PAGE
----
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The ITF demands immediate action to ensure the safety of seafarers in the Red Sea

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The International Transport Workers’ Federation (ITF) and seafarers’ unions globally stand united in grief and outrage following attacks on shipping in the Red Sea that have killed and injured seafarers. We demand immediate action to ensure the safety of seafarers in the Red Sea, action which, to date, has been lacking and which could have prevented the unnecessary deaths of seafarers.

This year, Houthi rebels have launched over 60 attacks on merchant ships in the Red Sea, sinking two, seizing another, and attacking dozens more.

On 12 June, Houthis attacked the MV Tutor, a Liberia-flagged carrier, with an unmanned surface vehicle and an anti-ship missile in the southern Red Sea. This unprovoked attack tragically killed one crew member. The remaining crew had to abandon the ship, which sank about a week later. 

In March, the maritime community mourned the loss of three seafarers aboard the MV True Confidence, also attacked by Houthis. 

We also continue to advocate for the safe return of crew members from the Galaxy Leader, attacked by Houthis in November 2023, and from the MSC Aries, seized by Iran in April 2024, who remain unjustly held captive. Additionally, we condemn the recent Houthi attacks on the cargo ship MV Verbena, which resulted in a seafarer being severely injured by anti-ship cruise missiles, and on the Transworld Navigator.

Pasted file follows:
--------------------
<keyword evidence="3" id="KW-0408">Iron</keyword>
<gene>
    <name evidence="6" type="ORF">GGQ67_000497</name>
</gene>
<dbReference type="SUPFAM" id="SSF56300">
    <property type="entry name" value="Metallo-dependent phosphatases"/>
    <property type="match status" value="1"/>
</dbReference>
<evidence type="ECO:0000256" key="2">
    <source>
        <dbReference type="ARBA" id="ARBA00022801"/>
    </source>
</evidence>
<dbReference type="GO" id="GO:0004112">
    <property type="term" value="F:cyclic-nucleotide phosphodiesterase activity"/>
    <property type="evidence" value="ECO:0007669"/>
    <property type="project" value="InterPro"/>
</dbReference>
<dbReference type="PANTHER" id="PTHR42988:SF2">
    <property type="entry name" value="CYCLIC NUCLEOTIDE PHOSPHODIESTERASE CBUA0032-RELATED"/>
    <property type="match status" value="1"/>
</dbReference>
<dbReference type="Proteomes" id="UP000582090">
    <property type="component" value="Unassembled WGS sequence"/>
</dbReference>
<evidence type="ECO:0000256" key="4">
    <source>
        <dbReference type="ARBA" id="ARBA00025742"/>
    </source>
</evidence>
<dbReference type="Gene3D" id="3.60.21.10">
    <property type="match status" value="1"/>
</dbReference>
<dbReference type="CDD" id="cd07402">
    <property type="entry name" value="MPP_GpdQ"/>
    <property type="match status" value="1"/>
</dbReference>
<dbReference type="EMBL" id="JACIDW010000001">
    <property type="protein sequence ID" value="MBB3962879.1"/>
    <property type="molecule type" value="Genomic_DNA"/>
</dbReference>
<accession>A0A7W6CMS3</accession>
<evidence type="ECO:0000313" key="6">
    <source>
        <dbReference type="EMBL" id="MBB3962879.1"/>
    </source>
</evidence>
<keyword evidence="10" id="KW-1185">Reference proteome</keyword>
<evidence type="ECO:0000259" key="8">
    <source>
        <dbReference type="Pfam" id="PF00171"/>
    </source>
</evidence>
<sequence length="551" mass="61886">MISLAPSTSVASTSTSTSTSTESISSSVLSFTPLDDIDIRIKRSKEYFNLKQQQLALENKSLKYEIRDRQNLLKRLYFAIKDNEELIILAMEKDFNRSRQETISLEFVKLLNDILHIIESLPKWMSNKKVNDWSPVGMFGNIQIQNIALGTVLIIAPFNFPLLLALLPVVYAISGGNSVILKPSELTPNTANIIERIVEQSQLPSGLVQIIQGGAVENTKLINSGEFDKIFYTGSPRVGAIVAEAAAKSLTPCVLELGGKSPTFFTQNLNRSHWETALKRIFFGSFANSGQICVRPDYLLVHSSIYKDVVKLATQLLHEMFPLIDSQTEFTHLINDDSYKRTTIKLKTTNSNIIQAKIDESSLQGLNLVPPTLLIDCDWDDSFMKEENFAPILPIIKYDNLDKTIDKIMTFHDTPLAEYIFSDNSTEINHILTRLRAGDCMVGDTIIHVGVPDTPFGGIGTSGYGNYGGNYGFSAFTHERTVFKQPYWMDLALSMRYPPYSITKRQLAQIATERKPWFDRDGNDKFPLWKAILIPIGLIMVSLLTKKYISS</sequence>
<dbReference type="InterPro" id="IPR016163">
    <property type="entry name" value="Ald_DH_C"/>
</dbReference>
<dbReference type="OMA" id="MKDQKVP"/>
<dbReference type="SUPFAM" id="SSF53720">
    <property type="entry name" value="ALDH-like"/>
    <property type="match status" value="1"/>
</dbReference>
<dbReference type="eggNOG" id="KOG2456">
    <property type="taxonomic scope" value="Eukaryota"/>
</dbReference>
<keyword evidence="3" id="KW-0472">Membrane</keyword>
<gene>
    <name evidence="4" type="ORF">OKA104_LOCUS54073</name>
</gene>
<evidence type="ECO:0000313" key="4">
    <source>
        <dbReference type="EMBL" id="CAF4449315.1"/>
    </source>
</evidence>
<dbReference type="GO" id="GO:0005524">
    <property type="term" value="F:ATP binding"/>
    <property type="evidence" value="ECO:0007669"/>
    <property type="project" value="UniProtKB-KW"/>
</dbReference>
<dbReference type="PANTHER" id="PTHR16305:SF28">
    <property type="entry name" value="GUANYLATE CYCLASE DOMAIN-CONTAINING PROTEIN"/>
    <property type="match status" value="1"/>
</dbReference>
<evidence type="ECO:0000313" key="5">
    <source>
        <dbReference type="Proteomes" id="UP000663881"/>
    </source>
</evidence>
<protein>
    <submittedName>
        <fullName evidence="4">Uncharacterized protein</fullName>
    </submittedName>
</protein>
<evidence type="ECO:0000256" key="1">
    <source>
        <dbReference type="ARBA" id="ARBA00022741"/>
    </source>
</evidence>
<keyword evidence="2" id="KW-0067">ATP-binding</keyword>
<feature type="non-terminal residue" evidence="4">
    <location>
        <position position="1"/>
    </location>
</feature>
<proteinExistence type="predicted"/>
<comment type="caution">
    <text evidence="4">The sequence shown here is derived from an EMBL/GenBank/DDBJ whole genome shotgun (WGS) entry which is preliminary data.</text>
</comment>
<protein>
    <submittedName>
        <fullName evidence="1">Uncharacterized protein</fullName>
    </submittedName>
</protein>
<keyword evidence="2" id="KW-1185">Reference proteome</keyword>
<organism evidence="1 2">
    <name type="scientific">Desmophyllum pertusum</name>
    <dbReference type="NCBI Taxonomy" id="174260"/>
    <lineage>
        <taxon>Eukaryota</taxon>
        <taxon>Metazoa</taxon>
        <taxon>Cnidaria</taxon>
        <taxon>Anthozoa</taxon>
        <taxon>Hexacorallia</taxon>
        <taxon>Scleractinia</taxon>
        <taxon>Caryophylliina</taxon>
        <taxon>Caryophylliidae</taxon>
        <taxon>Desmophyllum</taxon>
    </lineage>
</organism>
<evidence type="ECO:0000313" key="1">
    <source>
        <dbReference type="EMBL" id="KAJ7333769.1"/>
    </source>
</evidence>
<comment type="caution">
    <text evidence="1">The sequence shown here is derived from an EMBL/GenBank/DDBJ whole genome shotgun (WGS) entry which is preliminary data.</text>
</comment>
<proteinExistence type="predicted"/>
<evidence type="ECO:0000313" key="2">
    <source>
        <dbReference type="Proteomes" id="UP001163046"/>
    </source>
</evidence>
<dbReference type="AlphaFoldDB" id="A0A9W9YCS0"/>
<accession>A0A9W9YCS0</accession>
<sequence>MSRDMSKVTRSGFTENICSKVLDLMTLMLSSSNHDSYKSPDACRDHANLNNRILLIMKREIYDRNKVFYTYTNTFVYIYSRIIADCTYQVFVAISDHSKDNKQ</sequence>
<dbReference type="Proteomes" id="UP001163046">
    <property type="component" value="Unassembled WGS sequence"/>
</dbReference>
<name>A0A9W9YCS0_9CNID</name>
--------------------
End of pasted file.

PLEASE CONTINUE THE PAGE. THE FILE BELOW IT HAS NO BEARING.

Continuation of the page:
While we appreciate expressions of solidarity and condemnation, words are not enough. The ITF demands urgent, concrete action to guarantee the safety and security of seafarers. 

Governments must step up and coordinate their efforts to protect seafarers sailing in or through the area. Shipping companies must demonstrate their commitment to their seafarers by diverting their ships. Flag states, which are responsible for assuring a safe working environment for seafarers on their vessels, must instruct companies to divert their ships. Flag of Convenience states must not rely solely on United States, United Kingdom, or European navies for protection. 

June 25 marks the International Maritime Organisation (IMO) ‘Day of the Seafarer’, with this year’s theme being “Navigating the Future – Safety First”. Yet, it is clear that right now many seafarers are undertaking their critical jobs in the face of grave danger.

Seafarers are not commodities but the backbone of the global supply chain. Their lives should not be risked for profit, nor should they have to perform their duties under the constant threat of violence or harm.

We urge the international community to reflect on the invaluable contributions of seafarers to the global economy and to take action now to ensure justice, safety and security for those risking their lives at sea.

ON THE GROUND

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Pavel Krenk

It is with sadness that we announce the passing of Pavel Krenk, a revered leader in the global trade union community and long-serving chairman of the Czech Trade Union of Seafarers, who left us on 24